If you were to draw a progress-arrow graph to mirror the Winnipeg Jets' 2011-12 season it would go something like this:
It begins pointing downward in October... trending sharply upward in December... sharply down again in January... another spike upward in February/early March and now this:
An arrow that trails right off the bottom of the page. Oh, and just for added effect, bright red flames would accompany the fall to highlight the nosedive.
Obviously still in an emotional daze after Monday's crushing 6-4 loss to the Ottawa Senators, the Jets built a 2-0 lead against the powerhouse New York Rangers at the MTS Centre Wednesday and then played like zombies for the duration in a 4-2 defeat.
"It's frustrating. Any time you lose it sucks," said defenceman Zach Bogosian. "We're competitive people in here, no matter what... even if we're in first place or last place. It's our job to come out and play hard and win hockey games and we didn't do it.
"Any time you lose there's just a bad feeling that goes around the room, especially against the Senators the other night That was a tough one.
"Obviously playing back here again tonight, I wouldn't say it gives you an advantage, but if you're going to rebound from a game like that, it would have been tonight. We just didn't get the job done."
It was the Jets' third straight loss, third straight at home and means they have now dropped five of their last six.
And that, for the mathematically challenged, doesn't exactly equate to a late-season push to a playoff spot.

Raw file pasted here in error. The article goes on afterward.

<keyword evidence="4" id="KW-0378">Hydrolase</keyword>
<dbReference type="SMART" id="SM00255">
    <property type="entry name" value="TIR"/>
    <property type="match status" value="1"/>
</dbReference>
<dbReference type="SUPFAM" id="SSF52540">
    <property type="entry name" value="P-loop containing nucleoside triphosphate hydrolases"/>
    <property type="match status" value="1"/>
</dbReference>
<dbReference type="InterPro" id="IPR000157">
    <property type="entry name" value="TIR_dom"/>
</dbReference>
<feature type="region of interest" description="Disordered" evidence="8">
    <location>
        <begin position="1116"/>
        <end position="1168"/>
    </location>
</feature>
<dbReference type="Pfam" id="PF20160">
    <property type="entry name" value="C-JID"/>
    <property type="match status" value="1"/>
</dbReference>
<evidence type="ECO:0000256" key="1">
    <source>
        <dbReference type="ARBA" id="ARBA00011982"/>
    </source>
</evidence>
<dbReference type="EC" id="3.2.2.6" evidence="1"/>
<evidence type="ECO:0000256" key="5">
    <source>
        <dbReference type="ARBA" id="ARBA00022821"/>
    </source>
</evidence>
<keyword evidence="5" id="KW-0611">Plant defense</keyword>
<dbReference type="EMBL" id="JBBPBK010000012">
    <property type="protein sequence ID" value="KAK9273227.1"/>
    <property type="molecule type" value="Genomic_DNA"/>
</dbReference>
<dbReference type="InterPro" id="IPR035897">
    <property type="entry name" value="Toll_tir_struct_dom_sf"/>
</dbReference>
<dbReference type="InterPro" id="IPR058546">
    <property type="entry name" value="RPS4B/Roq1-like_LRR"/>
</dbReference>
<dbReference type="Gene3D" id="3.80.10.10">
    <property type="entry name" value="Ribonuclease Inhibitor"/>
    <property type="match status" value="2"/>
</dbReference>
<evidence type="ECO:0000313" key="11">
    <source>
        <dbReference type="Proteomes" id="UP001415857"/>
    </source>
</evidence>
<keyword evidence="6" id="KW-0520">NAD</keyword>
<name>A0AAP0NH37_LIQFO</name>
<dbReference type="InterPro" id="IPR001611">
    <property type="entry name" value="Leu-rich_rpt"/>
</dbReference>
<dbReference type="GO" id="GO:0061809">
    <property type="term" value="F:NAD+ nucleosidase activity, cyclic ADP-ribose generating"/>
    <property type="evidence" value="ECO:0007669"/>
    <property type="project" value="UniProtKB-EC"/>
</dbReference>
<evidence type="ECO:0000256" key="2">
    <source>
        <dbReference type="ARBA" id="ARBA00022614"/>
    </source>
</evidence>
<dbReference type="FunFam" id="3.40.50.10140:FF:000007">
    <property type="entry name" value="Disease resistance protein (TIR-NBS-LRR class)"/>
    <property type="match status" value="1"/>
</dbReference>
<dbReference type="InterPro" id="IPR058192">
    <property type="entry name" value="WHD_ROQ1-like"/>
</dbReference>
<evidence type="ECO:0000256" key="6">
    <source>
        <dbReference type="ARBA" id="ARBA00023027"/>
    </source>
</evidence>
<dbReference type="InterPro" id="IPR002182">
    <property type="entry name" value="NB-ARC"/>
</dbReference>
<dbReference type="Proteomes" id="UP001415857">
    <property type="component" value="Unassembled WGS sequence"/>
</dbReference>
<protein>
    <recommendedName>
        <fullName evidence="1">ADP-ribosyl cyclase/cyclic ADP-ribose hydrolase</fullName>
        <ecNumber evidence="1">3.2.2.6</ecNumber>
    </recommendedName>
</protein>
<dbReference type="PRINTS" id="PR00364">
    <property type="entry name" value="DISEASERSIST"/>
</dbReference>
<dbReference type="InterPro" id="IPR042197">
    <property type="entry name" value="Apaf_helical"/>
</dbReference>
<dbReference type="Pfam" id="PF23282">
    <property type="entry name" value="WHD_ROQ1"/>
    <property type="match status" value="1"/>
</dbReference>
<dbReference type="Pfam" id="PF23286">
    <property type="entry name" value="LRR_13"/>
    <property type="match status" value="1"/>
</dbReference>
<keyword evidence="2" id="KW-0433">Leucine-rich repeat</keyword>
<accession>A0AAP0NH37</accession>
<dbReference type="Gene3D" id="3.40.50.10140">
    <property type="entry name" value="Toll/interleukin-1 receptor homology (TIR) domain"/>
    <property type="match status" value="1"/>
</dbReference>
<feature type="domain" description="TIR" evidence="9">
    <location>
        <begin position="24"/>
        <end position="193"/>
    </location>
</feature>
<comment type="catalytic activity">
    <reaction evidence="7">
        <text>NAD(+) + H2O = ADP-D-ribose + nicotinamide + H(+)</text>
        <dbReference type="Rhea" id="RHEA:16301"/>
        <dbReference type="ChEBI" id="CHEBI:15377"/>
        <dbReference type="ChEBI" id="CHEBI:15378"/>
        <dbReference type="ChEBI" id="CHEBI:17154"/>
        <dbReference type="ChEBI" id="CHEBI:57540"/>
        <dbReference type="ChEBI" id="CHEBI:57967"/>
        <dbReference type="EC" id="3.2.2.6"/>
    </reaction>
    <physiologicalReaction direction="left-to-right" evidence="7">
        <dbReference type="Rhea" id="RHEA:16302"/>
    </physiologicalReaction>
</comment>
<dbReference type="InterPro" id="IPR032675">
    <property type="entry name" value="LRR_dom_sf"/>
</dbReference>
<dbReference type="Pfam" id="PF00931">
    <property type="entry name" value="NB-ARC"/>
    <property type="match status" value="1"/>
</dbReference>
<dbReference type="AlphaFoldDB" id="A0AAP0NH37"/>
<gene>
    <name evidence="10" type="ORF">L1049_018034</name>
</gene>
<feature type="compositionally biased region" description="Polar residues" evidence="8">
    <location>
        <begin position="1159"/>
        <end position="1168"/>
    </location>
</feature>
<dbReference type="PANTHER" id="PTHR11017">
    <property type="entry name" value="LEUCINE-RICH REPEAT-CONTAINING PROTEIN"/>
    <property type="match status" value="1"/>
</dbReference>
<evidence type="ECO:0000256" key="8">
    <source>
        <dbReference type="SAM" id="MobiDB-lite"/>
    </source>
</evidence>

The Jets fall to 35-34-8 and remain eight points behind the Buffalo Sabres, who hold down the eighth and final playoff spot in the Eastern Conference.
But consider this: their current tailspin now has the Jets closer to last in the conference -- Montreal has 72 points to Winnipeg's 78 -- than to a berth in the post-season.
The Jets build a 2-0 lead early in the second on goals by Spencer Machacek and Bryan Little, but -- in what would be the critical storyline to the contest -- whiffed on four power-play opportunities before the game was 23 minutes old, including a stretch of 1:43 with a two-man advantage.
All told, the Jets were Uh-oh-for-5 on the power play and surrendered a short-handed goal -- just to make it uglier -- to Michael Del Zotto. The Rangers thoroughly dominated on special teams, shutting down the Jets, scoring a shorty and twice on the power play on goals by Ryan Callahan and Derek Stepan. Brian Boyle scored the other Ranger goal.
"It reminds me of the start of the season where we couldn't finish teams off and we couldn't play with a lead," said Little. "That's what we had tonight. We had a good opportunity and we let it slip away from us.
"There's a bunch of teams that are in the same situation we are, battling for their lives, and they're doing all right. I don't think it's fatigue. If anything, we should have a lot of energy to get up for these games."
Head coach Claude Noel's biggest task now, especially as the team heads out on the road for four straight with shoulders drooped and morale at a season low, might simply be to keep his squad from throwing up the white flag. Talking about soldiering on bravely is one thing. Actually doing it is quite another. And that was in full display against the Rangers.
After the game, Noel conceded the strain of the failed playoff push in the last month or so was revealing itself. But when he was told that some of his players had been critical of their own effort, Noel opted to chomp down on his tongue. Hard.
"I'm not going to beat up on our team, let's put it that way," he said. "I would rather just hold my thoughts to myself with regards to that."
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